Main Uses For Partitioning
I would classify the main reasons to use partitioning in your Oracle data warehouse into these four areas:
- Data Elimination
- Partition-Wise Joins
- Manageability (Partition Exchange Load, Local Indexes, etc.)
- Information Lifecycle Management (ILM)
The most common partitioning design pattern found in Oracle data warehouses is to partition the fact tables by range (or interval) on the event date/time column. This allows for partition elimination of all the data not in the desired time window in queries. For example: If I have a fact table that contains point of sale (POS) data, each line item for a given transaction has a time stamp of when the item was scanned. Let’s say this value is stored in column EVENT_TS which is a DATE or TIMESTAMP data type. In most cases it would make sense to partition by range on EVENT_TS using one day partitions. This means every query that uses a predicate filter on EVENT_TS (which should be nearly every one) can eliminate significant amounts of data that is not required to satisfy the query predicate. If you want to look at yesterday’s sales numbers, there is no need to bring back rows from last week or last month!
Depending on the schema design of your data warehouse you may also chose to subpartition a table. This allows one to further segment a table to allow for even more data elimination or it can allow for partition-wise joins which allow for reduced usage of CPU and memory resources by minimizing the amount of data exchanged between parallel execution server processes. In third normal form (3NF) schemas it is very beneficial to use hash partitioning or subpartitioning to allow for partition-wise joins (see Oracle Parallel Execution: Interconnect Myths And Misunderstandings) for this exact reason. Dimensional models (star schemas) may also benefit from hash subpartitioning and partition-wise joins. Generally it is best to hash subpartition on a join key column to a very large dimension, like CUSTOMER, so that a partition-wise join will be used between the fact table and the large dimension table.
Managing large objects can be challenging for a variety of reasons which is why Oracle Partitioning allows for many operations to be done at a global or partition (or subpartition) level. This makes it much easier to deal with tables or indexes of large sizes. It also is transparent to applications so the SQL that runs against a non-partitioned object will run as-is against a partitioned object. Some of the key features include:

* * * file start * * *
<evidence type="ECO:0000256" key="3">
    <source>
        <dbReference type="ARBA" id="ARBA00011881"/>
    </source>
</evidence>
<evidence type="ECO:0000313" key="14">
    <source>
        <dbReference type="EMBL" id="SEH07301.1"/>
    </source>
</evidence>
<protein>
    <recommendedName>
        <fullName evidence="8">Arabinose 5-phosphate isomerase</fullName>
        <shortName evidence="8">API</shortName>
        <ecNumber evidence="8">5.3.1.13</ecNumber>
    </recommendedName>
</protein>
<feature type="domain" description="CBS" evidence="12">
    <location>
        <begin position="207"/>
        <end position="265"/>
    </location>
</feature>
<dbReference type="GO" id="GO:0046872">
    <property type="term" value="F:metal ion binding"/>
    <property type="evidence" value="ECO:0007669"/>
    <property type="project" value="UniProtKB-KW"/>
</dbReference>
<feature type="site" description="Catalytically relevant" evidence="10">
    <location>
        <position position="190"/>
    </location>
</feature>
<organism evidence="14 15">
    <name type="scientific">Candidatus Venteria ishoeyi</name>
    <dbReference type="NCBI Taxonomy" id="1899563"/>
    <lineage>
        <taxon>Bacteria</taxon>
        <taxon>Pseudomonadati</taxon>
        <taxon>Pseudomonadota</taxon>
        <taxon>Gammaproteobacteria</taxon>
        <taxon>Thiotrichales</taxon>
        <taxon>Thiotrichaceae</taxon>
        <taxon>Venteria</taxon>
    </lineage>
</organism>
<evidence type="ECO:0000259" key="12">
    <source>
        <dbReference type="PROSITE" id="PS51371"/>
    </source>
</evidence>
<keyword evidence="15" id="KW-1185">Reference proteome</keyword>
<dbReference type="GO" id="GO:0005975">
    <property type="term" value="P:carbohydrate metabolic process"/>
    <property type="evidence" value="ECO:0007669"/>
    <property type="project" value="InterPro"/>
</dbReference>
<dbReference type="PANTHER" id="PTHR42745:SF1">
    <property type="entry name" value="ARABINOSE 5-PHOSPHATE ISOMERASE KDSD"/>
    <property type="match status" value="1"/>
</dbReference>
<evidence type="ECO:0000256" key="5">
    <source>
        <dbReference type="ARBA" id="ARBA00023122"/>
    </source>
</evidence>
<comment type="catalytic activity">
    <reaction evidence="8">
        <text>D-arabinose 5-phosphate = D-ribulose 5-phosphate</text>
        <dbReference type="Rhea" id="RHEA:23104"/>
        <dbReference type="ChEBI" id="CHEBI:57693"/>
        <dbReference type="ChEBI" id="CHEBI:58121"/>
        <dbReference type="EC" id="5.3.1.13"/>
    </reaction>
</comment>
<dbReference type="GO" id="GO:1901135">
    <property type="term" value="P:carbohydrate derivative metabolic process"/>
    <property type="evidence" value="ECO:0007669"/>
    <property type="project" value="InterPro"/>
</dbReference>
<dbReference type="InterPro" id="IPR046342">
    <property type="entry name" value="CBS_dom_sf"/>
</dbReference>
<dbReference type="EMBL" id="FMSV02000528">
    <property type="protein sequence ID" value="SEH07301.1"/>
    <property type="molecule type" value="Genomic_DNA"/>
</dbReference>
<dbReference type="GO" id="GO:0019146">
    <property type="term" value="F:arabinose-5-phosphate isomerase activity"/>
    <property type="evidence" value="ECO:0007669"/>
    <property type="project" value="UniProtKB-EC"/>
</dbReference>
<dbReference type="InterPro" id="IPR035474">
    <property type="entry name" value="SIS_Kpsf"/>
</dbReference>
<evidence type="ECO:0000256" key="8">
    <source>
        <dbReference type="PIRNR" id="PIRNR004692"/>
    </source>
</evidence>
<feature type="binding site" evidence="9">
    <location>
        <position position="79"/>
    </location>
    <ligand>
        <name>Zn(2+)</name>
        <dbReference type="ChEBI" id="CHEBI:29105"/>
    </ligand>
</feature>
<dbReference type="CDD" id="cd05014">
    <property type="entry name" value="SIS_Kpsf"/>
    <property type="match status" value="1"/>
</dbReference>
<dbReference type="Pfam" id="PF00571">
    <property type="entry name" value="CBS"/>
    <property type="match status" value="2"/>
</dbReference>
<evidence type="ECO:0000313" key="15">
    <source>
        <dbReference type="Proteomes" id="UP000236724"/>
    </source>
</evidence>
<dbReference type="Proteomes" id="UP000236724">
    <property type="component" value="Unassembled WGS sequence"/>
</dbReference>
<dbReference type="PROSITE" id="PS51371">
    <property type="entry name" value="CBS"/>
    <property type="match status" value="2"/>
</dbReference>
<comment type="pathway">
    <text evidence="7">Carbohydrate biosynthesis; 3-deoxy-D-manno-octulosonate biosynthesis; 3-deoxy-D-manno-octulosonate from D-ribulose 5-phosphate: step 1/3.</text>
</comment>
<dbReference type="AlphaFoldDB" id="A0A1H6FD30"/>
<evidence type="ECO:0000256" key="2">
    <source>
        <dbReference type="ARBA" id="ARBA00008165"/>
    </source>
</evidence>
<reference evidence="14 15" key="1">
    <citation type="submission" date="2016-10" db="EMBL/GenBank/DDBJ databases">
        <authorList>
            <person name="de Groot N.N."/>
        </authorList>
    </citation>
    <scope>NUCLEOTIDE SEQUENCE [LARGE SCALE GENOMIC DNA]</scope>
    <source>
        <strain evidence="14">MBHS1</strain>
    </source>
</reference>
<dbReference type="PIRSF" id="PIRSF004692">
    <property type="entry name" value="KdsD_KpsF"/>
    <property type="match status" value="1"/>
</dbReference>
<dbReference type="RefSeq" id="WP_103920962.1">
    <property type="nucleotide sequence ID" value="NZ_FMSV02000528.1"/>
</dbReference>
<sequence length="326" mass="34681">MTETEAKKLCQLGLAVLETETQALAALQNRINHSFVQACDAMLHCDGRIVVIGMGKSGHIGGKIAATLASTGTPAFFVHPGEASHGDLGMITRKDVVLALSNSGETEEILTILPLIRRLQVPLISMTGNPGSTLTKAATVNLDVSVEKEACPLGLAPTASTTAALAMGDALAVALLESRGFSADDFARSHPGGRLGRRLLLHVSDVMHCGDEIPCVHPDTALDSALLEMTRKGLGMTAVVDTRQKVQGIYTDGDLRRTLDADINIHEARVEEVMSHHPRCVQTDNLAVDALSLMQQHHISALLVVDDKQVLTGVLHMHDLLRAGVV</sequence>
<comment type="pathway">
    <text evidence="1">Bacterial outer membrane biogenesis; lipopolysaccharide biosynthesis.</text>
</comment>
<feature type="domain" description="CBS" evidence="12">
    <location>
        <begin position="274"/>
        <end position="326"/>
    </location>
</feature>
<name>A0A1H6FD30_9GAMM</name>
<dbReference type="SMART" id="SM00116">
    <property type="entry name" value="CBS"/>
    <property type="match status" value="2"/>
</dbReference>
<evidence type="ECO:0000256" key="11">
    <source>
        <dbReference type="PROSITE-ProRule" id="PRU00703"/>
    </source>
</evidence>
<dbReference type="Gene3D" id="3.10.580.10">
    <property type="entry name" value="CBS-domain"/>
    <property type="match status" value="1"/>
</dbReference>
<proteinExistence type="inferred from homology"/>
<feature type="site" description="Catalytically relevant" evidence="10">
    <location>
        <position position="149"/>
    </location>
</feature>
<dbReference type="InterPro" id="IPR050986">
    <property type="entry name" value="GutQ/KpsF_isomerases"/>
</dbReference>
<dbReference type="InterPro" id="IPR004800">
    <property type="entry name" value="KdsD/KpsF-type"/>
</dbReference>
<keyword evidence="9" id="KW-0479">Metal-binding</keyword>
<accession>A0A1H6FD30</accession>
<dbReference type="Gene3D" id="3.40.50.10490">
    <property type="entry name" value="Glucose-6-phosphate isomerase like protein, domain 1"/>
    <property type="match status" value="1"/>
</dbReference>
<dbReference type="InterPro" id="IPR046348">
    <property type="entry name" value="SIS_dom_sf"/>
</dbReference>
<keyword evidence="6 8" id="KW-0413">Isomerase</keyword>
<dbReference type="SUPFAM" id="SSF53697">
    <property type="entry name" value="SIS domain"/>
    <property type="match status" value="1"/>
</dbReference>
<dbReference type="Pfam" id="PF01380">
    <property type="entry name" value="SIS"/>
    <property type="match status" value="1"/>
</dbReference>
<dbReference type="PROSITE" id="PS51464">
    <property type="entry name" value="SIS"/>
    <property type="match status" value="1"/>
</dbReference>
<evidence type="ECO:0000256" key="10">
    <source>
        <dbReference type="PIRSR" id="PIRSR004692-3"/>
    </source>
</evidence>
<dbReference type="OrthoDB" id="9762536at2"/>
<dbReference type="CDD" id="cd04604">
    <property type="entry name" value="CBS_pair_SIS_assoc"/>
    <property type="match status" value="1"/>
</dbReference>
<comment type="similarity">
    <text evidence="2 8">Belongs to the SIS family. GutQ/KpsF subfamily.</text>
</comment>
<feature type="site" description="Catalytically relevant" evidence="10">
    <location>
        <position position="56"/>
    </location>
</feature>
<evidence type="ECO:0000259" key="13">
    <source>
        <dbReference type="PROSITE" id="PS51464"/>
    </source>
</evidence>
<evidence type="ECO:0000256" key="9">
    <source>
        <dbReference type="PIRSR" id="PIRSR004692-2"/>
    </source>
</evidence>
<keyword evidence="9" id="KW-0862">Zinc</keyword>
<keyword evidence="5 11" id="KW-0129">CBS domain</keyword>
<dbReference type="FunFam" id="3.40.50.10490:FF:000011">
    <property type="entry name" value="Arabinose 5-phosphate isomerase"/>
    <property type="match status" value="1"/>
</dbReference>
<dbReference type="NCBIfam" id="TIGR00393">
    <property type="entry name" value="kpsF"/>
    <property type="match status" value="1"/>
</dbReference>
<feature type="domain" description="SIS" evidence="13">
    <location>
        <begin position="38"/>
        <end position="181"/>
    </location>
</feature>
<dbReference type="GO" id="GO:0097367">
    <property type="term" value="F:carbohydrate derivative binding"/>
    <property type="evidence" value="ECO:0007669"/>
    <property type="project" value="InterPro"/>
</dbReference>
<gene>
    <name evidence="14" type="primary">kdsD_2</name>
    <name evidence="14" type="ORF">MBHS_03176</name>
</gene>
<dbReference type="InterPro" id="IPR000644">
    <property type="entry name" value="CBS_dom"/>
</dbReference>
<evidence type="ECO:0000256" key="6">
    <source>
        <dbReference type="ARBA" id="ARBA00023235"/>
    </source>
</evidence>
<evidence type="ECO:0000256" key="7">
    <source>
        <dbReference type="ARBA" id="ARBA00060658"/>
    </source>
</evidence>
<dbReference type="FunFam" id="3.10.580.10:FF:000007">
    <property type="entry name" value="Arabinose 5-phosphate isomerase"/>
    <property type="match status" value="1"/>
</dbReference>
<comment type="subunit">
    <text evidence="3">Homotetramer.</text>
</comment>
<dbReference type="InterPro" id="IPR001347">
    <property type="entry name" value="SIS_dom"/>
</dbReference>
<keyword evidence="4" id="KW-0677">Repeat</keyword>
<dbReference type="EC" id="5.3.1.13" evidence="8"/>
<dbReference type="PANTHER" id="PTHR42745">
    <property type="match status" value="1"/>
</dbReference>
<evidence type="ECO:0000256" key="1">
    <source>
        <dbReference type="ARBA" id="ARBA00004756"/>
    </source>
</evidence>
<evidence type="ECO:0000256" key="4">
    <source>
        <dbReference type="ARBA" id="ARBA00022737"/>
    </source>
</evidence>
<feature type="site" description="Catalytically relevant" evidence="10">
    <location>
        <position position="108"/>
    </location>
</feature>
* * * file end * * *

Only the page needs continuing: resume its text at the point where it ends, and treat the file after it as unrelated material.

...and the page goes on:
- Partition Exchange Load – Data can be loaded “out of line” and exchanged into a partitioned table.
- Local Indexes – It takes much less time to build local indexes than global indexes.
- Compression – Can be applied at the segment level so it’s possible to have a mix of compressed and non-compressed partitions.
- Segment Moves/Rebuilds/Truncates/Drops – Each partition (or subpartition) is a segment and can be operated on individually and independently of the other partitions in the table.
- Information Lifecycle Management (ILM) – Partitioning allows implementation of an ILM strategy.
I’d classify partitioning as a “must have” for Oracle data warehouses for both the performance and manageability reasons described above. Partitioning should lower query response time as well as resource utilization do to “smart” data access (only go after the data the query needs). There are additional partitioning design patterns as well and the Oracle documentation contains descriptions of them as well as examples.
Oracle Documentation References:
[back to Introduction]
If you want to build a house that will stand the test of time, you need to build on a solid foundation. The same goes for architecting computer systems that run databases. If the underlying hardware is not sized appropriately it will likely lead to people blaming software. All too often I see data warehouse systems that are poorly architected for the given workload requirements. I frequently tell people, “you can’t squeeze blood from a turnip“, meaning if the hardware resources are not there for the software to use, how can you expect the software to scale?
Undersizing data warehouse systems has become an epidemic with open platforms – platforms that let you run on any brand and configuration of hardware. This problem has been magnified over time as the size of databases have grown significantly, and generally outpacing the experience of those managing them. This has caused the “big three” database vendors to come up with suggested or recommended hardware configurations for their database platforms:
- Oracle: Optimized Warehouse Initiative
- Microsoft: SQL Server Fast Track Data Warehouse
- IBM: Balanced Configuration Unit (BCU)
Simply put, the reasoning behind those initiatives was to help customers architect systems that are well balanced and sized appropriately for the size of their data warehouse.
Balanced Hardware Configurations
The foundation for a well performing data warehouse (or any system for that matter) is the hardware that it runs on. There are three main hardware resources to consider when sizing your data warehouse hardware. Those are:
- Number of CPUs
- Number of storage devices (HDDs or SSDs)
- I/O bandwidth between CPUs and storage devices